About Yellow Fever
Yellow fever is a viral infection caused by the Aedes aegypti mosquito, which breeds in natural spaces such as tree holes and artificial water containers in the vicinity of humans in sub-Saharan Africa and tropical South America. The Aedes aegypti mosquito is a small, dark mosquito with white lyre markings and banded legs.
Why it is Problematic
Yellow fever can be mild or severe. Severe yellow fever can result in serious liver, heart, or kidney problems or bleeding (hemorrhaging). Up to 50% of those suffering from severe yellow fever die from the virus.
Causes and Risk Factors
The virus is spread via one particular type of mosquito in Africa and Central America called the Aedes aegypti. These mosquitoes primarily bite humans but have also been shown to transfer the virus back and forth between humans and monkeys.
Living in or traveling to an area where the Aedes aegypti mosquito lives puts an individual at risk for contracting the virus.
Be aware that yellow fever endemic locations may not be adequately represented because some entire populations are vaccinated or because accurate reports have not been filed. Anyone can be infected, but older adults are at a higher risk.
The acute phase of yellow fever is marked by the following symptoms, which usually resolve within several days:
- Muscle aches (especially in the knees and back)
- Nausea and vomiting
- Loss of appetite
- Redness of the eyes, face, or tongue
In stage 2 of yellow fever, most symptoms resolve and individuals recover. Fifteen percent of individuals with yellow fever will progress to stage 3 within 24 hours.
The toxic phase (stage 3) of yellow fever is more severe. Not all cases of yellow fever progress into the toxic phase. The symptoms of the toxic phase are similar to those of the acute phase, although they are more severe and life threatening in the toxic phase. Additional symptoms of the toxic phase of yellow fever include:
- Jaundice (yellowing of the skin and whites of the eyes)
- Abdominal pain
- Vomiting (sometimes with blood)
- Decreased urination
- Bleeding from the nose,eyes, and mouth
- Heart dysfunction
- Liver or kidney failure
- Brain dysfunction (delirium, seizures, coma)
The toxic phase of yellow fever can be fatal.
Detection of yellow fever can be difficult because it can be easily confused in its early stage with other conditions associated with travel, including malaria, typhoid, dengue fever, and other viral hemorrhagic fevers.
To diagnose yellow fever, a doctor asks questions about an individual’s medical and travel history and collects blood samples for testing.
Some of the blood test abnormalities that a doctor will look for include a low white blood cell count, low platelet count, elevated liver function tests, abnormally prolonged clotting times, abnormal kidney function tests, and elevated urinary protein and urobilinogen.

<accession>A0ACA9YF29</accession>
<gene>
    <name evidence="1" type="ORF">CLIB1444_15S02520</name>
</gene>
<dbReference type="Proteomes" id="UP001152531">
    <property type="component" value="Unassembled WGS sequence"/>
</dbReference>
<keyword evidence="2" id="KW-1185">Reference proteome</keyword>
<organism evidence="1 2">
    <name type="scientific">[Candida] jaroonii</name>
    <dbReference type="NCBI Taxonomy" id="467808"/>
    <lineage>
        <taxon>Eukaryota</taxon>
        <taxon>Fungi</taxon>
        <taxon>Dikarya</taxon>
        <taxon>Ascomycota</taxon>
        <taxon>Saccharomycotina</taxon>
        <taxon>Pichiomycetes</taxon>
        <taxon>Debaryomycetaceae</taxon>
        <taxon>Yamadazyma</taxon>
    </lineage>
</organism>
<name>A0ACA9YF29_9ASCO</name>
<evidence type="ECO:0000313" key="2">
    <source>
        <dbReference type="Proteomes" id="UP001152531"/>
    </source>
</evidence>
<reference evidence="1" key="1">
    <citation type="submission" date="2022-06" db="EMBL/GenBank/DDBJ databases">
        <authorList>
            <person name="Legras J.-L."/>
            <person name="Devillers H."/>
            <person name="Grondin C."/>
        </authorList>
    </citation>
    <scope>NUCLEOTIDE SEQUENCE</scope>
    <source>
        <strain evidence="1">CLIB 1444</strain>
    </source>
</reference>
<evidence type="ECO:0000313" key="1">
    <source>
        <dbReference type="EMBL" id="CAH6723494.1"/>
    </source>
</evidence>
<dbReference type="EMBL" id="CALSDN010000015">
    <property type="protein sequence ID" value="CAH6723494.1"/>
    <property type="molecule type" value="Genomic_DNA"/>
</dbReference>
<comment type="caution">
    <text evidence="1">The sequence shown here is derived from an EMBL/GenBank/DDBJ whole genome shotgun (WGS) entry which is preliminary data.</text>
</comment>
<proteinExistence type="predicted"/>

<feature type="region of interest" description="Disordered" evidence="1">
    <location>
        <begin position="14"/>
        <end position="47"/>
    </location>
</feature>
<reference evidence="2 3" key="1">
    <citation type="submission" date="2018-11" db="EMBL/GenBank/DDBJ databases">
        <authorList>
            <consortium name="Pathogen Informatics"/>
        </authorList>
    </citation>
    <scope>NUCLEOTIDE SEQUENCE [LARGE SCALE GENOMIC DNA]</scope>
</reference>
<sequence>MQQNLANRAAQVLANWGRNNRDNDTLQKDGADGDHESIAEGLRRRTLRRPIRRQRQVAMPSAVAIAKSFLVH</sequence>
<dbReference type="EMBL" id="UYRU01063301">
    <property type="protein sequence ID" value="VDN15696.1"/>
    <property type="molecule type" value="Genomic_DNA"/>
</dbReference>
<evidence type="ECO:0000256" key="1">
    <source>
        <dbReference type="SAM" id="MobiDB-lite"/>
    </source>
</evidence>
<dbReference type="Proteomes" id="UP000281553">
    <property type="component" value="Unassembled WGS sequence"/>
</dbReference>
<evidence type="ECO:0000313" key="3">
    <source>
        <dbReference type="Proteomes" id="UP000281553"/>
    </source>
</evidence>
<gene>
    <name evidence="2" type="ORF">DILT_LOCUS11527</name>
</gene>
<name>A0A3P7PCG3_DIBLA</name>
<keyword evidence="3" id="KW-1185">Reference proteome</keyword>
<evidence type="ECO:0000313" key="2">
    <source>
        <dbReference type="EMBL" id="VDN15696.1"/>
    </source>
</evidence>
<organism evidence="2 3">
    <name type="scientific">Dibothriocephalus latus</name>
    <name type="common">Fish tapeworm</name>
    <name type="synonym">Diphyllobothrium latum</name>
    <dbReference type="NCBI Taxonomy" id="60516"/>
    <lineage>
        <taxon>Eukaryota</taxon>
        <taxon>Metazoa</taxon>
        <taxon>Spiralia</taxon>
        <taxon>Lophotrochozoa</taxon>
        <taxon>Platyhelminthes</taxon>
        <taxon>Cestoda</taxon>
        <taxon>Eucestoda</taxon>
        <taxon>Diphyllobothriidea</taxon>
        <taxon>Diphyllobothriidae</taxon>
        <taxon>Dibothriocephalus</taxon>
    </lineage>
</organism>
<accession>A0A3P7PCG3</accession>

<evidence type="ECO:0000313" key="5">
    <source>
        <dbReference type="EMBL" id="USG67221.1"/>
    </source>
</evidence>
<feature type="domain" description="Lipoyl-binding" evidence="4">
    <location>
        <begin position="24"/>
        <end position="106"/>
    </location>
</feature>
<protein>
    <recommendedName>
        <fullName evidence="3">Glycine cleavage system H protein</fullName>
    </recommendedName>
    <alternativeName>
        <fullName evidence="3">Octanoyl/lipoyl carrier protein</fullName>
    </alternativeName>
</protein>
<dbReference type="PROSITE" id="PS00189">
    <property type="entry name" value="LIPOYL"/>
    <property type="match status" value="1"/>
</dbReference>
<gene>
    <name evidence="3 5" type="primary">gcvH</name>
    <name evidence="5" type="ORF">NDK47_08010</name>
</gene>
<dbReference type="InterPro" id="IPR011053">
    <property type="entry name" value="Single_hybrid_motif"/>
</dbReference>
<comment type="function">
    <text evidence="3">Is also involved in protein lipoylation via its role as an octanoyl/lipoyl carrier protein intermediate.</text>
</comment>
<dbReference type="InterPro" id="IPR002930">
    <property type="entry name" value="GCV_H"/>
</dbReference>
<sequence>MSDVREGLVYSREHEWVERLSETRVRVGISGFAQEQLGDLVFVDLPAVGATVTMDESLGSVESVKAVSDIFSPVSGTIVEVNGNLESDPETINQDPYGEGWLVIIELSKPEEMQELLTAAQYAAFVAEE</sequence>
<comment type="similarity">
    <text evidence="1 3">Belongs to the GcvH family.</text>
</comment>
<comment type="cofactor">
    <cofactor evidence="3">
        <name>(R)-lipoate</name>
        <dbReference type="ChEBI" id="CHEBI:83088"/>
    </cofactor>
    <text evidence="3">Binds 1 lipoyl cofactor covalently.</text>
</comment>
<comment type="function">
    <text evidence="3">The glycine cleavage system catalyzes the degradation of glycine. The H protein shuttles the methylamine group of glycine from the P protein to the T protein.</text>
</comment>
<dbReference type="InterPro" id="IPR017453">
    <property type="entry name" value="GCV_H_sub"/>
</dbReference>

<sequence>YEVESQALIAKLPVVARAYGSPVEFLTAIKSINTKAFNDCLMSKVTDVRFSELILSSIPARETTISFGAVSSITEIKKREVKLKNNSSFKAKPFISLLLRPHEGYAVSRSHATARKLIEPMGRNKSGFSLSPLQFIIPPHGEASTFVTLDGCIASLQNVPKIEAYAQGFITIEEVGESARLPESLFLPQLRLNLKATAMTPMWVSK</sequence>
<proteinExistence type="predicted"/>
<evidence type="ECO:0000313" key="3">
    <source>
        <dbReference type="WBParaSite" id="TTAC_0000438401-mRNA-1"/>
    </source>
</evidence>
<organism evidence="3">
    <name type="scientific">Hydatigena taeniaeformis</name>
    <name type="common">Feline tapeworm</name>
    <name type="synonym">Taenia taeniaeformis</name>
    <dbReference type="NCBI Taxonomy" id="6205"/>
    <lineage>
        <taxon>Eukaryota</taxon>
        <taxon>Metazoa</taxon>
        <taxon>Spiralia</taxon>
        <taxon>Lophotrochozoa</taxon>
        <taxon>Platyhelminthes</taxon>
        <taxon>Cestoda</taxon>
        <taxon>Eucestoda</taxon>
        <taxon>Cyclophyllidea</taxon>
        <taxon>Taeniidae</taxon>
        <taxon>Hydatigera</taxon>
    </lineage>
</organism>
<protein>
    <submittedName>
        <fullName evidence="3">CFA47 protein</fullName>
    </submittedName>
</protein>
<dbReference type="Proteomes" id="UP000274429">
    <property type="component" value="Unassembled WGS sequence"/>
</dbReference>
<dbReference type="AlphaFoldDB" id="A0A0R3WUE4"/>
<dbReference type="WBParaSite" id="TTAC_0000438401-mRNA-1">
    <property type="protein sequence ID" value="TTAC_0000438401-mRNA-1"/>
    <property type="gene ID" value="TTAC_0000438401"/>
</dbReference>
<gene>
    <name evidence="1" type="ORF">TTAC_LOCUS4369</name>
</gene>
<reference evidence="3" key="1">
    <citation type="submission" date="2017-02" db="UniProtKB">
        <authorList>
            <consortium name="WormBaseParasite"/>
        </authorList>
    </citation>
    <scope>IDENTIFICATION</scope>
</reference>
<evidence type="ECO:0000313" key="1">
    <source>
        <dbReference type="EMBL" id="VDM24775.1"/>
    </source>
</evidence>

A laboratory diagnosis requires specific blood tests which may reveal the virus. If the test does not detect the enzyme-linked immunosorben assay (ELISA) and polymerase chain reaction (PCR), can also detect antigens and antibodies specific to the virus. Results for these blood tests may take several days; therefore, it is crucial to seek immediate medical assistance if you or someone you know is experiencing symptoms of yellow fever.
Treatment and Prevention
A yellow fever vaccine that lasts for 10 years is available. It is ideal to schedule your vaccination about 4-6 weeks prior to traveling to a location where yellow fever is known to occur. In the event that you are traveling to one of these areas on short notice, contact your doctor about the yellow fever vaccine anyway.
The yellow fever vaccine is currently available at yellow fever vaccination clinics in the U.S., often by appointment only. After your vaccination, you will be given a Yellow Fever International Certificate of Vaccination, also known as a yellow card. Your proof of vaccination becomes valid10 days after the vaccine is received, and it is valid for 10 years. Some countries will not admit travelers without this certificate.
Side effects of the yellow fever vaccine are usually mild and include:
- Low-grade fever
- Muscle pain at injection site
A single dose of the yellow fever vaccination provides 10 years of coverage. After 10 years, a booster vaccination will be necessary to protect against yellow fever.
Always seek immediate medical assistance if you have traveled to a region where yellow fever occurs and develop any of the symptoms of the virus.
There are no antiviral treatments for yellow fever. Some people who contract yellow fever may require a plasma transfusion to improve clotting factors and replace impaired blood protein.
Individuals with yellow fever must be kept away from mosquitoes in any area to prevent further transmission to others.
Always protect yourself from mosquitoes. Keep arms and legs covered with long sleeves and pants. If the windows or doors of your house are left open, be sure that they have tight-fitting screens free of holes or tears. Always avoid unnecessary activity around mosquitoes. Use a mosquito skin repellent.
Before vaccination, areas in sub-Saharan Africa and tropical Central and South America were most likely to contract the yellow fever virus. Vaccination is very effective for preventing the spread of yellow fever. Without the vaccine, yellow fever is a severe condition that results in death for 20-50% of individuals who contract it.